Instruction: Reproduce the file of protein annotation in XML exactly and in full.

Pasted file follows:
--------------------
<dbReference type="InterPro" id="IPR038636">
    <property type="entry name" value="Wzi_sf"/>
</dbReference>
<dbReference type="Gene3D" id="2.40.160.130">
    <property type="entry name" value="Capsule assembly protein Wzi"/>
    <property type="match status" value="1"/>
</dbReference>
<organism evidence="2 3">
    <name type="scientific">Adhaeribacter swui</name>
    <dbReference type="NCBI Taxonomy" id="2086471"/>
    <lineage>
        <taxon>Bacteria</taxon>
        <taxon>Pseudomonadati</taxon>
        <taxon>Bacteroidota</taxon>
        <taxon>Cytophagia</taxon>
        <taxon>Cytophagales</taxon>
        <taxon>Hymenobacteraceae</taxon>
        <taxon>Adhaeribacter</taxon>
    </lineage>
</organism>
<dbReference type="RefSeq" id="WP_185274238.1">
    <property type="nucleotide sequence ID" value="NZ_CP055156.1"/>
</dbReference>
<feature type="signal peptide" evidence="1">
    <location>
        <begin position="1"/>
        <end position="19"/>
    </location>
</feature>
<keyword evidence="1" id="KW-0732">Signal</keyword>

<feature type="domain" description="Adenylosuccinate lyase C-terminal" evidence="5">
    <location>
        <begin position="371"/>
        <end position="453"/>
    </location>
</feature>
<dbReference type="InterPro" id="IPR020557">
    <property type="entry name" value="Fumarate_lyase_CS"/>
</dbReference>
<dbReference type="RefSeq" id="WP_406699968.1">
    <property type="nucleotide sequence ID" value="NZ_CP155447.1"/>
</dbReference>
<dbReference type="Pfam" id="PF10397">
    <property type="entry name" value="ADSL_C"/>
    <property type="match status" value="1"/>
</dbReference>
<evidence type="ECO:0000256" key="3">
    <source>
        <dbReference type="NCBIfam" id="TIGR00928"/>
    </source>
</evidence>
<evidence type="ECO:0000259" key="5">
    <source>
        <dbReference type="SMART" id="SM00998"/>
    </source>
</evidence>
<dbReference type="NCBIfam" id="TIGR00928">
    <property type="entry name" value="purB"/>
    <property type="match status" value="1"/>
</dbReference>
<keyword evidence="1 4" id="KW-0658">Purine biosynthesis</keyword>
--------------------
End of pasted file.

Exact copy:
<dbReference type="InterPro" id="IPR038636">
    <property type="entry name" value="Wzi_sf"/>
</dbReference>
<dbReference type="Gene3D" id="2.40.160.130">
    <property type="entry name" value="Capsule assembly protein Wzi"/>
    <property type="match status" value="1"/>
</dbReference>
<organism evidence="2 3">
    <name type="scientific">Adhaeribacter swui</name>
    <dbReference type="NCBI Taxonomy" id="2086471"/>
    <lineage>
        <taxon>Bacteria</taxon>
        <taxon>Pseudomonadati</taxon>
        <taxon>Bacteroidota</taxon>
        <taxon>Cytophagia</taxon>
        <taxon>Cytophagales</taxon>
        <taxon>Hymenobacteraceae</taxon>
        <taxon>Adhaeribacter</taxon>
    </lineage>
</organism>
<dbReference type="RefSeq" id="WP_185274238.1">
    <property type="nucleotide sequence ID" value="NZ_CP055156.1"/>
</dbReference>
<feature type="signal peptide" evidence="1">
    <location>
        <begin position="1"/>
        <end position="19"/>
    </location>
</feature>
<keyword evidence="1" id="KW-0732">Signal</keyword>

<feature type="domain" description="Adenylosuccinate lyase C-terminal" evidence="5">
    <location>
        <begin position="371"/>
        <end position="453"/>
    </location>
</feature>
<dbReference type="InterPro" id="IPR020557">
    <property type="entry name" value="Fumarate_lyase_CS"/>
</dbReference>
<dbReference type="RefSeq" id="WP_406699968.1">
    <property type="nucleotide sequence ID" value="NZ_CP155447.1"/>
</dbReference>
<dbReference type="Pfam" id="PF10397">
    <property type="entry name" value="ADSL_C"/>
    <property type="match status" value="1"/>
</dbReference>
<evidence type="ECO:0000256" key="3">
    <source>
        <dbReference type="NCBIfam" id="TIGR00928"/>
    </source>
</evidence>
<evidence type="ECO:0000259" key="5">
    <source>
        <dbReference type="SMART" id="SM00998"/>
    </source>
</evidence>
<dbReference type="NCBIfam" id="TIGR00928">
    <property type="entry name" value="purB"/>
    <property type="match status" value="1"/>
</dbReference>
<keyword evidence="1 4" id="KW-0658">Purine biosynthesis</keyword>